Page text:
Rockstar staggers RDR2 multiplayer launch

November 27, 2018 | 10:20

Tags: #fps #multiplayer #online-multiplayer #rdr2 #red-dead-redemption #red-dead-redemption-2 #spaghetti-western #tps

Companies: #rockstar-games

Rockstar Games has begun rolling out the online multiplayer mode for its spaghetti-western-'em-up Red Dead Redemption 2, the third entry in the Red Dead franchise, but is opting for a tiered schedule that sees early adopters admitted before general availability on Friday.

Red Dead Redemption 2, the unimaginatively-named sequel to Red Dead Redemption which was itself a follow-up to Red Dead Revolver, takes Rockstar's popular story-driven yet open-world formula popularised by the 3D incarnations of the Grand Theft Auto series and throws them back to the wild west. Where Grand Theft Auto V introduced a persistent multiplayer environment filled with the joys of microtransactions, Red Dead Redemption 2 is walking the same path - but those looking to saddle up may have to wait until the end of the week to do so.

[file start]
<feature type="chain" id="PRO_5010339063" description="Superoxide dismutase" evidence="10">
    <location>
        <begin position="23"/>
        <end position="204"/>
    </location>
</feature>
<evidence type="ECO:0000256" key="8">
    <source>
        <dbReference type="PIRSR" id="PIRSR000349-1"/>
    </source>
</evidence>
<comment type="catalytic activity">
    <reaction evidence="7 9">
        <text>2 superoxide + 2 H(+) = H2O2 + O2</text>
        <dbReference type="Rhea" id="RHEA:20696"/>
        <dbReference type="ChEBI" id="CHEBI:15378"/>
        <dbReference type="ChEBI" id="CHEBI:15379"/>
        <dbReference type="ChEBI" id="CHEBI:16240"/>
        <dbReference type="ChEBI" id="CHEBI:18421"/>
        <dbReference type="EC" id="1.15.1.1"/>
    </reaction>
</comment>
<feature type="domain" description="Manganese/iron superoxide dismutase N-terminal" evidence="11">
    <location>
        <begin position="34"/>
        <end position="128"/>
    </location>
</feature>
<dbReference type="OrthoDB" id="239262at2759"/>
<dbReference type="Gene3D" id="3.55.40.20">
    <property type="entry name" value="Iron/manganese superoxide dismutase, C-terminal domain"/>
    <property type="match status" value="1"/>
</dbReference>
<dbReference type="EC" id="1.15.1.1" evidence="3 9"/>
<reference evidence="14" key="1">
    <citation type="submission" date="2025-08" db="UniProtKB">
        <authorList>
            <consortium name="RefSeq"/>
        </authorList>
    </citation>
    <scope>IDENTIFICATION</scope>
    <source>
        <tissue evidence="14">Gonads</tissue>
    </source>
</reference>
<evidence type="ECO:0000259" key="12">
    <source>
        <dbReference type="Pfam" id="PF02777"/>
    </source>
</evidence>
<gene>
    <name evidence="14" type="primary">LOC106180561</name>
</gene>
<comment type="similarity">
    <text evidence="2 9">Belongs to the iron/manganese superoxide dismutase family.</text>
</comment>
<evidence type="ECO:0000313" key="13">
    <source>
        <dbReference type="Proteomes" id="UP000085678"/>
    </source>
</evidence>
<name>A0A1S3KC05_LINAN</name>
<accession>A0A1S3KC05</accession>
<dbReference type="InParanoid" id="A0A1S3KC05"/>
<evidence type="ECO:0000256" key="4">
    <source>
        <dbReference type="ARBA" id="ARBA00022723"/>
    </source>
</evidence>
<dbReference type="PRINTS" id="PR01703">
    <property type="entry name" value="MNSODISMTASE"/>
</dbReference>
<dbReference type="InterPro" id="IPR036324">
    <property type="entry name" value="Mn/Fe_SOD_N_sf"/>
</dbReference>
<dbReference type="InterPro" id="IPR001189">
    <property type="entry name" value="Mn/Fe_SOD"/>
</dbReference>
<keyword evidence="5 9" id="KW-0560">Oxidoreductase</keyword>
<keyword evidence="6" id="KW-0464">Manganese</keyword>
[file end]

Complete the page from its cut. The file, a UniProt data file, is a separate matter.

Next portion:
In an apparent effort to avoid the issues that plagued the launch of GTAV's online component, Rockstar has opted to release the functionality to Red Dead Redemption 2 players gradually: The first tranche is those who purchased the Ultimate Edition of the game, who will get the update today; those who bought other editions of the game but who played on launch day can join them tomorrow; anyone who played between October 27-29th inclusive can start playing the multiplayer side on Thursday; and finally for anyone who does not yet have access the update will release to the general public on Friday.

Interestingly, Rockstar has opted to launch the online component with little detail as to exactly what players will be able to do beyond the obvious: customise their character, get into firefights, attack missions cooperatively with up to seven other players, and receive challenge missions exclusive to the online mode. The company is also silent on the game's microtransaction system, which is expected to follow GTAV and its 'Shark Card' method of separating players from their real-world money in exchange for in-game items which, oddly for a game that is entirely based around the concept of stealing what you want, are often not available any other way.

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